PIC: Rufous-tailed scrub robin draws twitchers across the continent to Cape
There's in a new kid in Cape Town making bird-lovers twitch with excitement! The rufous-tailed scrub robin has been spotted in Cape Town reserve and now, bird lovers are travelling great distances to be able to tick off their must-see bird lists.
This small scrub robin does not usually migrate further than Kenya, but it has subsequently found the habitat provided at the City’s reserve to its liking, the City of Cape Town announced.
The bird was first spotted in the Zeekoevlei at the False Bay Nature Reserve by Peter Steyn and André Demblon on 17 July this year. It is likely that the bird arrived around May and will depart around September.
To date, more than 900 birders have flocked to view the rufous-tailed scrub robin. The City of Cape Town says, "Some bird enthusiasts even came from Zimbabwe, Botswana and Namibia to view this vagrant bird".
South African birders have travelled from as far afield as KwaZulu-Natal, Gauteng and Mpumalanga to see the robin.
Vagrant birds are basically lost individuals that turn up well out of range. "We are very excited that the rufous-tailed scrub robin chose to make the False Bay Nature Reserve its temporary home as we continue to build on the reserve’s status as an Important Bird and Biodiversity Area and a Ramsar site," the City's Johan van der Merwe says.
The False Bay Nature Reserve is one of the City’s three identified Important Bird and Biodiversity Areas, is a site of global significance for bird conservation, and is the City’s only Ramsar site - a wetland of international importance. Would you like to spot the rare robin?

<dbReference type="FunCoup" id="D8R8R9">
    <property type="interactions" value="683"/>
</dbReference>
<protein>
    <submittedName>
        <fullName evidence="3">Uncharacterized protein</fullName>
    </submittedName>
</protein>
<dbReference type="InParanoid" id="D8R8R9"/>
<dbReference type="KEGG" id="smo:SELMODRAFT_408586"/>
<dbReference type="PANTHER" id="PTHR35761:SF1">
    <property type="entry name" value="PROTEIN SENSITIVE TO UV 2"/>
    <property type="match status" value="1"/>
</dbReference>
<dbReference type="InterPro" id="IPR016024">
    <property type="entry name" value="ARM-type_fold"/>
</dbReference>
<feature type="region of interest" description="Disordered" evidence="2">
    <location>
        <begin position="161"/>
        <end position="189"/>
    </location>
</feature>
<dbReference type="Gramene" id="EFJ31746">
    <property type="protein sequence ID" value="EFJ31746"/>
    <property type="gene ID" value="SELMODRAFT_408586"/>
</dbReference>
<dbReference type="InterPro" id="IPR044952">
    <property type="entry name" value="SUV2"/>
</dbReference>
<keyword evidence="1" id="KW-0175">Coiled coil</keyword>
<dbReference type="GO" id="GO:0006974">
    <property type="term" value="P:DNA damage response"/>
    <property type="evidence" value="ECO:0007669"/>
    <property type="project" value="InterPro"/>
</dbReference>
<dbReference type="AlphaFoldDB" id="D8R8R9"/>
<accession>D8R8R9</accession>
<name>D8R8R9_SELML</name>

The Rondevlei section of the False Bay Nature Reserve has six bird hides and a vlei side trail.
This is a popular bird-watching location in Cape Town. Plans are under way to refurbish and improve the bird hides, as well as make them universally accessible. Improvements to the facilities in the Strandfontein Birding Area section of the reserve are also being planned, which will include a new bird-watching platform.
Birders and members of the public are encouraged to visit and enjoy the City’s nature reserves and, should they come across any ringed birds, to please forward all relevant information to SAFRing.
Details to look out for include the location of the sighting (as accurately as possible – ideally GPS coordinates), the date and time of sighting, the ring colour and, if visible, the letters/numbers on the ring and on which leg the ring is fitted.
This is what the robin looks like:
Photo by MICHELE NEL
Birds are known to be effective indicators of biodiversity hotspots, so Important Bird and Biodiversity Areas (IBAs) such as the False Bay Nature Reserve hold large and representative proportions of other species too.
The conservation of IBAs therefore ensures conservation of other biodiversity and ecosystems and also supports human well-being.
The IBA Programme is an international Birdlife Partnership initiative, with over 120 birdlife partners – making it the largest nature conservation network in the world. IBAs are sites of global significance for bird conservation, identified nationally.
The Rietvlei section of Table Bay Nature Reserve and the Steenbras Nature Reserve are the City’s other IBAs.